An autopsy case of amyloid β-related angiitis with cognitive impairment, multiple infarcts and subcortical hemorrhage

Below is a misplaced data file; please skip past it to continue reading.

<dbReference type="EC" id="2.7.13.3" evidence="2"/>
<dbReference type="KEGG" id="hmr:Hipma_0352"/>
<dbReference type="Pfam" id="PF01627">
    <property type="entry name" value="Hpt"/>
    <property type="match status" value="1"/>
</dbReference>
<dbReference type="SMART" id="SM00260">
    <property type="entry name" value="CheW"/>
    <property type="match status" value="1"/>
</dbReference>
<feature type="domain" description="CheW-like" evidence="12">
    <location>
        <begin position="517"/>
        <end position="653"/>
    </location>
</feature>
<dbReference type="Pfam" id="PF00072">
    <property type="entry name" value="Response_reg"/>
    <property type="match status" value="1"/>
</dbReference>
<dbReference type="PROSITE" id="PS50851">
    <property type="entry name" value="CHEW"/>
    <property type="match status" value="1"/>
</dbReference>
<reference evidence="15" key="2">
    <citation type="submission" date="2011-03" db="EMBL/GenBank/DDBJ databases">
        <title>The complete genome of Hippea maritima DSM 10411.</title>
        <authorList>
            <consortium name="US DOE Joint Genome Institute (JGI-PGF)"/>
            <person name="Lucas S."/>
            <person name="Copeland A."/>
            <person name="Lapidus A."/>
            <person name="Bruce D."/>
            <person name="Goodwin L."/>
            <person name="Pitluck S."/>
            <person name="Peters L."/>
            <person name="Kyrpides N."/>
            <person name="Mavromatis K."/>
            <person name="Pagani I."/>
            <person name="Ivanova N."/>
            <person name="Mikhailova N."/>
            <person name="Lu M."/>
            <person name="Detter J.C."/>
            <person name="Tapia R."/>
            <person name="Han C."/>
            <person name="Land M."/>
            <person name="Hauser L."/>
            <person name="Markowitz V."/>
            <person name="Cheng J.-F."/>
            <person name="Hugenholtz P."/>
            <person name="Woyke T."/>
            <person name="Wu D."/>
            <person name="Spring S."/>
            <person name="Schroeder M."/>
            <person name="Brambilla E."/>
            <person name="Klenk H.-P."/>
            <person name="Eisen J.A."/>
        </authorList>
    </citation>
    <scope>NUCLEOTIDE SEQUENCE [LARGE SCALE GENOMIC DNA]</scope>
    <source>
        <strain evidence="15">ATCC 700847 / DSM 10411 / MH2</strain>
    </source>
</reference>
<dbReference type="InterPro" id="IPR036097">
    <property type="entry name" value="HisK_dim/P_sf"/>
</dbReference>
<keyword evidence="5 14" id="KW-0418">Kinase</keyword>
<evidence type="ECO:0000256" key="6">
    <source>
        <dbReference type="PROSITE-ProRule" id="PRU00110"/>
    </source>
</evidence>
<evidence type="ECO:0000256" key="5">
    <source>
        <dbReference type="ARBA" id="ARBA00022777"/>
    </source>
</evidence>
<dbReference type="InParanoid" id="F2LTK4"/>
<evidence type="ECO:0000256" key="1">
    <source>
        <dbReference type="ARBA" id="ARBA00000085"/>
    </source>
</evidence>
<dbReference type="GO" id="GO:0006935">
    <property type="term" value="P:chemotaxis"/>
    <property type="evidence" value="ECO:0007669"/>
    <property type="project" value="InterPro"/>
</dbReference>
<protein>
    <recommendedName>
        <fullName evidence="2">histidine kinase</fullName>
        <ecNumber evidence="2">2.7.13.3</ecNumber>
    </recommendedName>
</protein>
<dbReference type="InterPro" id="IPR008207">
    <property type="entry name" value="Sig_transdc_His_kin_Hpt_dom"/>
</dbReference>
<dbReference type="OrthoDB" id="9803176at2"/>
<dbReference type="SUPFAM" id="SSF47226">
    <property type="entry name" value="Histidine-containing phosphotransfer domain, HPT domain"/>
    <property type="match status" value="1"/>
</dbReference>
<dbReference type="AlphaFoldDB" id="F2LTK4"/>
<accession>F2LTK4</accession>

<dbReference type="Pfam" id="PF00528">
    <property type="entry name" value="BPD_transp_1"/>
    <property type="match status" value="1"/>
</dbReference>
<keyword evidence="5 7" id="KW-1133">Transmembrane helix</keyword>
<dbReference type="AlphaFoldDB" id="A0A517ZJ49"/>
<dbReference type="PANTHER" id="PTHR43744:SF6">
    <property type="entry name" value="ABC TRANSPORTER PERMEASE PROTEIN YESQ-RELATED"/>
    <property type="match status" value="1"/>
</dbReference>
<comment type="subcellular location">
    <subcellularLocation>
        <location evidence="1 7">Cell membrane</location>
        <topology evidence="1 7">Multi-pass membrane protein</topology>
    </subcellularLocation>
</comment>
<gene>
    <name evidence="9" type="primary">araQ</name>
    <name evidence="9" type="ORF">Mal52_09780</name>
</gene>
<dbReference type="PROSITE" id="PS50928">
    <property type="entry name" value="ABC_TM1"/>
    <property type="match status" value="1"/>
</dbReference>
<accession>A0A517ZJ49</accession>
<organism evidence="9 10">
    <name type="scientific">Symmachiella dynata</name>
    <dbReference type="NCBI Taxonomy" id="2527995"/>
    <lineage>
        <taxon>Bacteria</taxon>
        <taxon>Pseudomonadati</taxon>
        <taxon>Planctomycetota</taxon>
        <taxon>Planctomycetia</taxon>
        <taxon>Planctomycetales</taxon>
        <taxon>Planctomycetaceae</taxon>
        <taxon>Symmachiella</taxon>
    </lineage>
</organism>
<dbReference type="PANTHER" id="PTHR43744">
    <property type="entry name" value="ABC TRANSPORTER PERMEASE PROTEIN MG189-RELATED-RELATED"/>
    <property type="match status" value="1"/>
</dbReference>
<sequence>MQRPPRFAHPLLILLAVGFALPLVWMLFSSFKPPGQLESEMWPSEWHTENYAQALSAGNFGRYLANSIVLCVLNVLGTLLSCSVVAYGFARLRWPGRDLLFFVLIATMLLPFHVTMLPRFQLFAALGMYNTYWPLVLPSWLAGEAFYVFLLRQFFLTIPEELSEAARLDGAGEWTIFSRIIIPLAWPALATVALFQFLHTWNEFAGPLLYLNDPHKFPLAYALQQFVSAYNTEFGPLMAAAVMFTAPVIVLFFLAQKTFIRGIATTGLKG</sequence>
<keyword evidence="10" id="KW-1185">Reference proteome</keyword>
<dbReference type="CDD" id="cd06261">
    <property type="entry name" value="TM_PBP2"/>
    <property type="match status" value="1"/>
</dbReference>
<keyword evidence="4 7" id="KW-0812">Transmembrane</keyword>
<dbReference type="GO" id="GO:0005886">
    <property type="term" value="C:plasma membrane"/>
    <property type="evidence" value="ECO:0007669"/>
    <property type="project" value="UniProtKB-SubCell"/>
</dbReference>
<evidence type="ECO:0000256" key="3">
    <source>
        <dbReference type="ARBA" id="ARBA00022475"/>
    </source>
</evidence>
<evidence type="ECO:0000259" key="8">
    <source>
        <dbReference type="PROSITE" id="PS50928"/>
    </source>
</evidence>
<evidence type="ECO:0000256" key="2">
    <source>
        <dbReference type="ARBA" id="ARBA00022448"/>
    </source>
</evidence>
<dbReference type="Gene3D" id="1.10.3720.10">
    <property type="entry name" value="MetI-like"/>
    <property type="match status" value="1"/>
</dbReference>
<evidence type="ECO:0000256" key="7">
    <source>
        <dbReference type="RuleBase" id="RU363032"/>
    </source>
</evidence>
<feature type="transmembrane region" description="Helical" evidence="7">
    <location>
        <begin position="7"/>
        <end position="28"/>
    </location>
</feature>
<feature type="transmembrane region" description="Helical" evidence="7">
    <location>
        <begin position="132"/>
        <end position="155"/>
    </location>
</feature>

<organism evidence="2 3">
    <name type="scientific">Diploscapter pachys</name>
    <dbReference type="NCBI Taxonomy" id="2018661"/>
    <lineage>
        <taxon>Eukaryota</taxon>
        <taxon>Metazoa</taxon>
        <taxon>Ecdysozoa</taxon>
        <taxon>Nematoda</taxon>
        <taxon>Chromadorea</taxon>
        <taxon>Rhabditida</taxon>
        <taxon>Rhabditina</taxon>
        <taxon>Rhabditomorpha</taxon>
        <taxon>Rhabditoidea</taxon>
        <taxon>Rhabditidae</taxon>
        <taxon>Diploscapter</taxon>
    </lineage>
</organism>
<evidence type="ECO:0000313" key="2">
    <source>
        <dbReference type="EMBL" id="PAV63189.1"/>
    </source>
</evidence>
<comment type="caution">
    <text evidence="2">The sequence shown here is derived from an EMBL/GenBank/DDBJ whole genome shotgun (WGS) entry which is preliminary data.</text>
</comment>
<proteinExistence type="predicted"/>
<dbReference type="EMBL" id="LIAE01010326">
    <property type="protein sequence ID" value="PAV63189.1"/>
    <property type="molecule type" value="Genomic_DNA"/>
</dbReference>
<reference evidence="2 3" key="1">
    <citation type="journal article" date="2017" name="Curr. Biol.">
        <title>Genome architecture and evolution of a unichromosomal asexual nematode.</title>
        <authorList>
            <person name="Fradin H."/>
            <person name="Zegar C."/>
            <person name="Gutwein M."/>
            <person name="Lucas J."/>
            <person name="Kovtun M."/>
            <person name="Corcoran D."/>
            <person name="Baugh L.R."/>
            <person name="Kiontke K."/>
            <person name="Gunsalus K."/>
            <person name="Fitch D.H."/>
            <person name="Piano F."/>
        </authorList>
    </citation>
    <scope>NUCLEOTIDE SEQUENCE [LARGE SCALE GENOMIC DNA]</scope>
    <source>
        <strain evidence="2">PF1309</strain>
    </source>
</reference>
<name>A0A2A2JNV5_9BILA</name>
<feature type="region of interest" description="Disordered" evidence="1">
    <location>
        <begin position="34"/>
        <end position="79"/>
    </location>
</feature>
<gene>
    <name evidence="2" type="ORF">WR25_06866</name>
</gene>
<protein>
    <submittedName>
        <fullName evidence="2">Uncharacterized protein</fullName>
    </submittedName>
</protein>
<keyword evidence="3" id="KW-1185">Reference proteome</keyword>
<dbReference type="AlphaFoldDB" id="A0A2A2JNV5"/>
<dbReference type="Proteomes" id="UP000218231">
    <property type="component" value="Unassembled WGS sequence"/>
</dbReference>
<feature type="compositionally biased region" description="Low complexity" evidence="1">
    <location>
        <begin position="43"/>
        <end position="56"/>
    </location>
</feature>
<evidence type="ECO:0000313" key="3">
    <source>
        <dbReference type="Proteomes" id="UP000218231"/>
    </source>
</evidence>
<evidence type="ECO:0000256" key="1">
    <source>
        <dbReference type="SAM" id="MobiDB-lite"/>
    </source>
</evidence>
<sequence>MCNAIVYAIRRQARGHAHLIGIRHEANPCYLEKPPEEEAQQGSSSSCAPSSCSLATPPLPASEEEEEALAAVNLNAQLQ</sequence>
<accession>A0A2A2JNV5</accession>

Abstract A 76-year-old female presented with cognitive impairment and multiple brain infarcts and died of massive subcortical cerebral hemorrhage. A premortem clinical diagnosis was not possible. She did not show apparent microbleeds on brain images during her lifetime. An autopsy revealed vasculitis at various stages with amyloid β deposition and granulomatous reaction in cortical and leptomeningeal arteries, although almost vasculitic processes were in the healing stage, suggestive of the inactive stage of the disease process. Affected vessels were strictly limited to the brain. The final pathological diagnosis of the autopsy was amyloid β-related angiitis. Genotype analyses of ApoE revealed ApoE e3/e3 genotype, low risk for Alzheimer's disease. On retrospective examination, the titer of anti-amyloid β autoantibody in cerebrospinal fluid was rather high in our case, but the exact clinical significance remains unknown. Since microbleeds on brain images are diagnostic findings in patients with cerebral amyloid angiopathy-associated conditions, it is very difficult to make an accurate diagnosis of amyloid β-related angiitis without typical microbleeds or open brain biopsy like our case.